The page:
Call911or other emergency services right away if you have:

Call your doctor if you have:

Common side effects of this medicine include:

  • Low blood sugar.
  • Joint pain.

See Drug Reference for a full list of side effects. (Drug Reference is not available in all systems.)

What To Think About

Taking medicine

Medicine is one of the many tools your doctor has to treat a health problem. Taking medicine as your doctor suggests will improve your health and may prevent future problems. If you don't take your medicines properly, you may be putting your health (and perhaps your life) at risk.

There are many reasons why people have trouble taking their medicine. But in most cases, there is something you can do. For suggestions on how to work around common problems, see the topic Taking Medicines as Prescribed.

Advice for women

If you are pregnant, breast-feeding, or planning to get pregnant, do not use any medicines unless your doctor tells you to. Some medicines can harm your baby. This includes prescription and over-the-counter medicines, vitamins, herbs, and supplements. And make sure that all your doctors know that you are pregnant, breast-feeding, or planning to get pregnant.

Checkups

Follow-up care is a key part of your treatment and safety. Be sure to make and go to all appointments, and call your doctor if you are having problems. It's also a good idea to know your test results and keep a list of the medicines you take.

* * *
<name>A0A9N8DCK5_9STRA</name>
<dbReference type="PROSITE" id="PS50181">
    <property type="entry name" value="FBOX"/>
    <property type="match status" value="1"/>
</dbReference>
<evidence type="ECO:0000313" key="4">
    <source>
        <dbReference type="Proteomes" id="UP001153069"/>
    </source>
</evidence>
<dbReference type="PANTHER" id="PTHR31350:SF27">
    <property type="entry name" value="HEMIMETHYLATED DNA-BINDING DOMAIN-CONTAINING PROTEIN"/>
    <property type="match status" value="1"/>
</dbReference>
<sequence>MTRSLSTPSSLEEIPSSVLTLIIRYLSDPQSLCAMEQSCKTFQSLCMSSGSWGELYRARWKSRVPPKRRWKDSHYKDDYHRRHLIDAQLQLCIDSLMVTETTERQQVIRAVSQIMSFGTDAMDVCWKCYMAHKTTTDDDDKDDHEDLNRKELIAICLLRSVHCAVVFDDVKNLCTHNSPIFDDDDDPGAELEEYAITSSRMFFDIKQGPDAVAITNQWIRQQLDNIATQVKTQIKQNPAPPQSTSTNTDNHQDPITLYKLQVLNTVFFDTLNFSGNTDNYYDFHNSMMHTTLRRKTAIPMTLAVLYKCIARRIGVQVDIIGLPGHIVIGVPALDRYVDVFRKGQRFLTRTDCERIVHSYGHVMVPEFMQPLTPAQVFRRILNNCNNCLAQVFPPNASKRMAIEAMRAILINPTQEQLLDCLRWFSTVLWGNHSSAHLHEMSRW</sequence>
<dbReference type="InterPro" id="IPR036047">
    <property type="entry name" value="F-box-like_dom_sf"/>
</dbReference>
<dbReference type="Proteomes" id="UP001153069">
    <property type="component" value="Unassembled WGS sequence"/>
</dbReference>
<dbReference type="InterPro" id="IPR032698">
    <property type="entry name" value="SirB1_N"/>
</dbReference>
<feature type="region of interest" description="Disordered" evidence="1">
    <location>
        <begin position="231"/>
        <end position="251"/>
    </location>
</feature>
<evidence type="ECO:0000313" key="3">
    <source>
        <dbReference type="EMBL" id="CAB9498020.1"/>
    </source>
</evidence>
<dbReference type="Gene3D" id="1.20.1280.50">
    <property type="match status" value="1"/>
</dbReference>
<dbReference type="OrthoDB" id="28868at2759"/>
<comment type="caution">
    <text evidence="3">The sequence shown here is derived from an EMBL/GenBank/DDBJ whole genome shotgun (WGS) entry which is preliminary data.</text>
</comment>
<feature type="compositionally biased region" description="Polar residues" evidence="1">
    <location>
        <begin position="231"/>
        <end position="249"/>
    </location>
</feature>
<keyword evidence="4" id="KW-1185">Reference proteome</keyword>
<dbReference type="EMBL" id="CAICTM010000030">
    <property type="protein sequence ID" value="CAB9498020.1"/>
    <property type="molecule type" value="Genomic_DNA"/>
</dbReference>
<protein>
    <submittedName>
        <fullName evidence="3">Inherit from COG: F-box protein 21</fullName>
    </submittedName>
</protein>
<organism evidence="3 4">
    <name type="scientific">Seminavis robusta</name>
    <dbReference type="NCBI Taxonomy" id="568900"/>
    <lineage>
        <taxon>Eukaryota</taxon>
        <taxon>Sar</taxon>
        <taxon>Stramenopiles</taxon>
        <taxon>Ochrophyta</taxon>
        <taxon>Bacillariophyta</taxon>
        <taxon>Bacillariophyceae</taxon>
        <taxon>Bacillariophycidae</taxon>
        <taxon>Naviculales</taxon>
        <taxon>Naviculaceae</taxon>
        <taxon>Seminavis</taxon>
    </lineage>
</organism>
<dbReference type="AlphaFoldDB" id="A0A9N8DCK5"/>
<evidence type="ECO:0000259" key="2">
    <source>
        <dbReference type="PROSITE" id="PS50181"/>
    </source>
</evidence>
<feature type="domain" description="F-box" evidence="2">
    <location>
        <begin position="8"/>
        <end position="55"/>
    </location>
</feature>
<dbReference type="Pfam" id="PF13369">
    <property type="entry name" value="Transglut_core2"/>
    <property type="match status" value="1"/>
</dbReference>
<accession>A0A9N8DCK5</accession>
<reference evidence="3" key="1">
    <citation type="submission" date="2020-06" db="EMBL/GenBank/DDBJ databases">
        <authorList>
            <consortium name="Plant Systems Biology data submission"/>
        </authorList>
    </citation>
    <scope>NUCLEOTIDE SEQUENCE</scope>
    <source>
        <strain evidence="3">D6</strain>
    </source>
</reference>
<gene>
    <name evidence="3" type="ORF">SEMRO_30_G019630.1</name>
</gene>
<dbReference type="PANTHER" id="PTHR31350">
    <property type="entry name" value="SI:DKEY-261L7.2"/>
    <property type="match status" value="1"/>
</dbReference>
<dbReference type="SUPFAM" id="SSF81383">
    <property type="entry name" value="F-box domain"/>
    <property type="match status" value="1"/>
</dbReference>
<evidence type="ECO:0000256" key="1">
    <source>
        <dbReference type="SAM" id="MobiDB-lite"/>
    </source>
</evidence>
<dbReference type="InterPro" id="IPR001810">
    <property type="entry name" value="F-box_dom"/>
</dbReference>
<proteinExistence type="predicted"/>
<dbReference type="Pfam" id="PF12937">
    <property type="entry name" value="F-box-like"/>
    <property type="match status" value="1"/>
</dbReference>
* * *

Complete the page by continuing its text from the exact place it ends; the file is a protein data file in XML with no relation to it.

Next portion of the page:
Complete the new medication information form (PDF)(What is a PDF document?) to help you understand this medication.

Citations

  1. American Diabetes Association (2009). Medical management of hyperglycemia in type 2 diabetes: A consensus algorithm for the initiation and adjustment of therapy. Diabetes Care, 32: 193–203.

ByHealthwise Staff
Primary Medical ReviewerE. Gregory Thompson, MD - Internal Medicine
Specialist Medical ReviewerJennifer Hone, MD - Endocrinology, Diabetes and Metabolism
Last RevisedMay 2, 2012

WebMD Medical Reference from Healthwise

Last Updated: May 02, 2012
This information is not intended to replace the advice of a doctor. Healthwise disclaims any liability for the decisions you make based on this information.